Likewise, in Board of Pardons v. Allen, 482 U.S. 369, 107 S.Ct. 2415, 96 L.Ed.2d 303 (1987), the Court analyzed a Montana parole statute similar to the statute in Greenholtz. The Montana statute stated that "the board shall release on parole ... any [inmate] when in its opinion there is reasonable probability that the prisoner can be released without detriment to the prisoner or to the community." Id. at 376, 107 S.Ct. at 2420 (emphasis omitted) (first alteration in original). According to the Court, the statute placed "substantive predicates" on the discretion of the decisionmakers and used mandatory language to create a presumption that release would be granted unless the designated findings are made. Id. at 377-80, 107 S.Ct. at 2420-21. Therefore, the Court found that a liberty interest existed.

31

In other cases, however, the Court has found that penal regulations and parole guidelines do not implicate the Due Process Clause where no liberty interest exists. In Thompson, for instance, the Court analyzed Kentucky prison regulations to determine whether inmates had a liberty interest in visitation. There, the Court focused on the discretion vested in state decisionmakers: "Stated simply, 'a State creates a protected liberty interest by placing substantive limitations on official discretion.' " Thompson, 490 U.S. at 462, 109 S.Ct. at 1909 (quoting Olim v. Wakinekona, 461 U.S. 238, 249, 103 S.Ct. 1741, 1747, 75 L.Ed.2d 813 (1983)). The Court also emphasized the "requirement, implicit in our earlier decisions, that the regulations contain 'explicitly mandatory language,' i.e., specific directives to the decisionmaker that if the regulations' substantive predicates are present, a particular outcome must follow." Id. at 463, 109 S.Ct. at 1910. The Court found that the regulations at issue lacked the requisite mandatory language because "[t]hey stop short of requiring that a particular result is to be reached upon a finding that the substantive predicates are met." Id. at 464, 109 S.Ct. at 1910. The Court also focused on language in the regulations in which the administrative staff reserved the right to allow or disallow prison visits.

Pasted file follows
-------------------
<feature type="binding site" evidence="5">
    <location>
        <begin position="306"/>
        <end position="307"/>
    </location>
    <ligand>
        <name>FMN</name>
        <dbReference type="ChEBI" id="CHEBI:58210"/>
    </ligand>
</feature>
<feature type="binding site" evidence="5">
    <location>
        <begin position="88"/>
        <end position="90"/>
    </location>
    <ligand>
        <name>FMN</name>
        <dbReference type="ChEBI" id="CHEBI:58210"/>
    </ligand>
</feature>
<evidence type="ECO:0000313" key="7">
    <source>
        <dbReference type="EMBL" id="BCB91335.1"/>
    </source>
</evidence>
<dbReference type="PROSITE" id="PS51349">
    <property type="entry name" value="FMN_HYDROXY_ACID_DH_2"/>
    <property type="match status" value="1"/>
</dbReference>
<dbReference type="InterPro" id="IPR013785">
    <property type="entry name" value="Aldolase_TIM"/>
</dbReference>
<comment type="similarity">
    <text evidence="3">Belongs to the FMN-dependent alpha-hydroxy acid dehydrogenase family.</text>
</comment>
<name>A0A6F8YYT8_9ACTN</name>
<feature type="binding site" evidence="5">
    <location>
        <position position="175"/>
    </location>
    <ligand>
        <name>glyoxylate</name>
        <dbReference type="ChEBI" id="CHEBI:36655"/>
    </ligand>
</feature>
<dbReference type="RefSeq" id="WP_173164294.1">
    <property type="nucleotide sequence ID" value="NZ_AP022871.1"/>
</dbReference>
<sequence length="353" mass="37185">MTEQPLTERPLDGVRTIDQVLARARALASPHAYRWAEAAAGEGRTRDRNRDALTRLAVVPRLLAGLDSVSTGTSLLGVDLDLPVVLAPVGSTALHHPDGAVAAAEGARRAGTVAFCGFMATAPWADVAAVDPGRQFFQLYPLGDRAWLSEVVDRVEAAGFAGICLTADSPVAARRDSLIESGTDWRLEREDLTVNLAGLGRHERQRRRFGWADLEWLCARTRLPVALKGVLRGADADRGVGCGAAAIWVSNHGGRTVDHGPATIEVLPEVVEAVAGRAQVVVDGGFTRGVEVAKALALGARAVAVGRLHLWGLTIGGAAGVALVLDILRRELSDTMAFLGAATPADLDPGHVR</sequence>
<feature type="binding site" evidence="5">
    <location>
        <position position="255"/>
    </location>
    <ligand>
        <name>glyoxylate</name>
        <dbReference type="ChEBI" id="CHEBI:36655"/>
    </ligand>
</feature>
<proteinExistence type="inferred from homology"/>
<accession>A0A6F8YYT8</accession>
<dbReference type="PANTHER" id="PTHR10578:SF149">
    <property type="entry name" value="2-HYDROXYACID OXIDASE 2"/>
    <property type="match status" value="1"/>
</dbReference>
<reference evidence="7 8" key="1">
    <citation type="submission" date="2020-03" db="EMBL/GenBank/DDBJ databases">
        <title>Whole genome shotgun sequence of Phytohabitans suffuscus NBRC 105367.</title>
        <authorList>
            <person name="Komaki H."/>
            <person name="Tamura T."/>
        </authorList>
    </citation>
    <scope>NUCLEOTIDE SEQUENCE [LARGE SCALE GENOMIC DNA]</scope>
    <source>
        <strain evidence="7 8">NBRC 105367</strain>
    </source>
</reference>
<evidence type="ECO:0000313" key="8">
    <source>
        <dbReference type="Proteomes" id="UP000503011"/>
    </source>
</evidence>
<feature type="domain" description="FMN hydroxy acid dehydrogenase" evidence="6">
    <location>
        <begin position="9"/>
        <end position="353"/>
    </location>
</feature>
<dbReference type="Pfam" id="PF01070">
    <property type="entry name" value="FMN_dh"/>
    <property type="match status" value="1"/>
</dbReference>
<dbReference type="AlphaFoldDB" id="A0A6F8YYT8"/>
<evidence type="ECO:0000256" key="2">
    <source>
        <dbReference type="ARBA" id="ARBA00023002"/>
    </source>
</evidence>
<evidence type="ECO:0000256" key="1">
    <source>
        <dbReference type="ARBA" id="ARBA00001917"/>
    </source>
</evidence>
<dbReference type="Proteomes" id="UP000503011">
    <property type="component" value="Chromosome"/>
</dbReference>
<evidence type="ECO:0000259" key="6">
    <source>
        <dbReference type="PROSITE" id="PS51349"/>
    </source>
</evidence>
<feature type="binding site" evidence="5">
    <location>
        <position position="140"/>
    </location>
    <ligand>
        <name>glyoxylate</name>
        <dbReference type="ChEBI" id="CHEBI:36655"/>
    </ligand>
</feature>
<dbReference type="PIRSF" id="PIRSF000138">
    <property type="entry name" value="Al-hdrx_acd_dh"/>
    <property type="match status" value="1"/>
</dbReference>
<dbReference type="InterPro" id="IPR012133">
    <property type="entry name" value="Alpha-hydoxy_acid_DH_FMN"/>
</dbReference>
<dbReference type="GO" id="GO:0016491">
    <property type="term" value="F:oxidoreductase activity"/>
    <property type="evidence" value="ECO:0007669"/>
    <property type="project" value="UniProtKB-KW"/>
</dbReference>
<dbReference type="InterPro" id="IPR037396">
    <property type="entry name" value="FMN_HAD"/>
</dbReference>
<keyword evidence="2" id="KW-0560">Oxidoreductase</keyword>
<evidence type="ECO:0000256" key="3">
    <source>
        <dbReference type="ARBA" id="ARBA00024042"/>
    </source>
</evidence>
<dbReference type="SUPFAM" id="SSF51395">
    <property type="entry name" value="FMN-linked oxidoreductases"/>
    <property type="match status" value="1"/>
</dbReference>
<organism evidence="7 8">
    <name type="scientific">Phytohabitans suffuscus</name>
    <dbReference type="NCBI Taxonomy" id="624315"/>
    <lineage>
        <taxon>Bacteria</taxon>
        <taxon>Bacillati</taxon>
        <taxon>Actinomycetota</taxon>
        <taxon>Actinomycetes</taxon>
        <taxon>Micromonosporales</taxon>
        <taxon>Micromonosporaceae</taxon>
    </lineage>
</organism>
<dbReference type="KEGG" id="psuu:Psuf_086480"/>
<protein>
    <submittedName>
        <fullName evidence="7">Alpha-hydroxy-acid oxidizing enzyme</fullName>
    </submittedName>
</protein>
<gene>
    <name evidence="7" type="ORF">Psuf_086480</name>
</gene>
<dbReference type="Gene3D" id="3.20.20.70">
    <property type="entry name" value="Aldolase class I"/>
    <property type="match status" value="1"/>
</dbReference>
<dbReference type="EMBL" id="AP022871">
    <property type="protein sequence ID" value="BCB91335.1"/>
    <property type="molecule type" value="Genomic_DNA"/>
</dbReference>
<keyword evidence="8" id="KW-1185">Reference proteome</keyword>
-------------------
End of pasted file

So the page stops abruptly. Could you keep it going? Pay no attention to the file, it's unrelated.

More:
32

While the Supreme Court has written extensively on whether various prison guidelines create a liberty interest, the Court has declined to set forth any definitve rules. Instead, the Court has emphasized that "whether any ... state statute provides a protectible entitlement must be decided on a case-by-case basis." Greenholtz, 442 U.S. at 12, 99 S.Ct. at 2106. In conducting this case-specific analysis, we are bound by certain principles. After reviewing the relevant caselaw from the Supreme Court and this circuit, we conclude that three, sometimes overlapping, factors are crucial in determining whether a liberty interest is created: (1) whether the system places substantive limitations on the discretion of the decisionmakers; (2) whether the system mandates the outcome that must follow if the substantive predicates are met; and (3) whether the relevant statutes and regulations contain explicitly mandatory language dictating the procedures that must be followed and the result that must be reached if the relevant criteria are satisfied. We explain these factors in more detail below as we examine their application to Georgia's parole system.